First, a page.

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All the Perl that's Practical to Extract and Report

Comparative Language Job Trend Graphs

posted by brian_d_foy on 2008.02.12 22:35   Printer-friendly
Tim Bunce writes "Inspired by "Where the Jobs Are" ( I've finally written up my comparative job trend graph data as a blog post. It has six embedded trend graphs (they're live, so will change over time)."

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"Tired of FUD" Followup: Where the Jobs Are 4 comments [+]
For "Tired of Perl Is Dead FUD", I generated a simple chart of Perl, PHP, Python, and Ruby job listings. It generated a lot more interest than I expected.

One of the common comments went something like, "Yeah, but there's no Perl jobs in my backyard".

Which aggravated a chronic itch I've had since first releasing DBD::Chart/ DBIx::Chart several years ago: how to support some kind of GIS visualizations. I've occasionally had users ask about GIS support, but it seemed like such a huge challenge that I've always begged off.

All the online mapping services are about "geo-location"; I'm interested in "geo-intelligence".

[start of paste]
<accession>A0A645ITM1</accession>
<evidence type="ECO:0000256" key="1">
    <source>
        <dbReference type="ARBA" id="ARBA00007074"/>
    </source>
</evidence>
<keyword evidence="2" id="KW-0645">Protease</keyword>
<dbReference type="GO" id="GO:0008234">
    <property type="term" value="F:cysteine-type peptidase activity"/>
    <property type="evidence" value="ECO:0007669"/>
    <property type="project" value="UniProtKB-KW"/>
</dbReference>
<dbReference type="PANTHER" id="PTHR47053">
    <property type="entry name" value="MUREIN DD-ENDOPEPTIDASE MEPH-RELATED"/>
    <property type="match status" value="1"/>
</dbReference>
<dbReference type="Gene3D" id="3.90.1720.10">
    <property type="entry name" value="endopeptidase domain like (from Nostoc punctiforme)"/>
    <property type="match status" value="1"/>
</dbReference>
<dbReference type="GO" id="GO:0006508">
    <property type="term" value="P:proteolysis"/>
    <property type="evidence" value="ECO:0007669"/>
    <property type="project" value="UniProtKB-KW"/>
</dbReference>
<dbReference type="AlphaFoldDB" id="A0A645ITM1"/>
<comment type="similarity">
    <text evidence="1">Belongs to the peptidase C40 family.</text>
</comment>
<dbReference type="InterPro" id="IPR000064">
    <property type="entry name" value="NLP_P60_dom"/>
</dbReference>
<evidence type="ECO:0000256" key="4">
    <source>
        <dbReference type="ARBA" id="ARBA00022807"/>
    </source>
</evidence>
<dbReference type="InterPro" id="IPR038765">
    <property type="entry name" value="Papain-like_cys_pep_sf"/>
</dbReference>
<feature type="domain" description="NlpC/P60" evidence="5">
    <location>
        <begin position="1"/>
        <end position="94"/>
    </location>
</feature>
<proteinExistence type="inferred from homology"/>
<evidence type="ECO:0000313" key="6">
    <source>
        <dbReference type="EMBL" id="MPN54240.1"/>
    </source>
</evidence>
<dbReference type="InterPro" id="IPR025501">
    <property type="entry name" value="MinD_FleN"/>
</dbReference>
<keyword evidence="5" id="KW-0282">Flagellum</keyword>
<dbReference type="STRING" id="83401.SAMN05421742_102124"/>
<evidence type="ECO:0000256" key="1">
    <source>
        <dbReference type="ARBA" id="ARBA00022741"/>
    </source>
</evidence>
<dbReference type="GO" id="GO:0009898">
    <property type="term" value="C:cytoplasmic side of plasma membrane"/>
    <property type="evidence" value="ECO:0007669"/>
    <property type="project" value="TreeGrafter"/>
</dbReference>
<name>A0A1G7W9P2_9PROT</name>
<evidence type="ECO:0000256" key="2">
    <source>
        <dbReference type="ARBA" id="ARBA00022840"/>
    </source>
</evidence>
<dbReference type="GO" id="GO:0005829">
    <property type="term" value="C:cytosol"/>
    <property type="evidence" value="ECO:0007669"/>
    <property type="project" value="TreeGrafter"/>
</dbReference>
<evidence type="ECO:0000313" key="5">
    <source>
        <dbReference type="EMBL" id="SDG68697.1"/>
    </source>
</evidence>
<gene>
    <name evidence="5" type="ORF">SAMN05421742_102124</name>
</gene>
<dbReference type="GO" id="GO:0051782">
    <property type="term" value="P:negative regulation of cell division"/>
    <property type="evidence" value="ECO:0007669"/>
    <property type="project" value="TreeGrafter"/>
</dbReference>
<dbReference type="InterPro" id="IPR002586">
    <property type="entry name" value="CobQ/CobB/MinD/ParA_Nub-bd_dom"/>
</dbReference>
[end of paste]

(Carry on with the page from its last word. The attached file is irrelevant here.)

So when people asked "yeah, but where are those jobs ?", I decided to scratch that itch.

I found GD::Map, but its interface and rendering weren't quite what I wanted. So I've created GD::Map::Mercator. (Alas, I still haven't figured out how to integrate it into DBIx::Chart, but the experience helped me better understand the issues)

With that, and a Javascript widget I've been working on for another project, and a bit more detailed screenscraping, I've whipped up a Dynamic Language Jobs Map that provides some relative indicators of where those jobs are, along with a drill-down breakout of the Javascript, Perl, PHP, Python, and Ruby job counts. (Sorry, USA only; free/open, current detail GIS data for other locations is hard to find)

Note that I've added Javascript to the list, because its become increasingly important to me personally, and I suspect it either already is, or soon will be, important to other dynamic language users.

The cosmetics are still a bit rough in spots (despite minor intervention with Microsoft Paint), but hopefully its a bit more insightful. I'd hoped to get a deeper drill down using area code GIS data, but I've been unable to locate a free/open source for the data (if anyone knows of a source of such data, I'd be grateful if you passed along the info).

I'll try to update the data every couple of weeks; I've imposed on DICE's hospitatilty a bit more than I should; hopefully they'll continue to be gracious about my occasional scraping.

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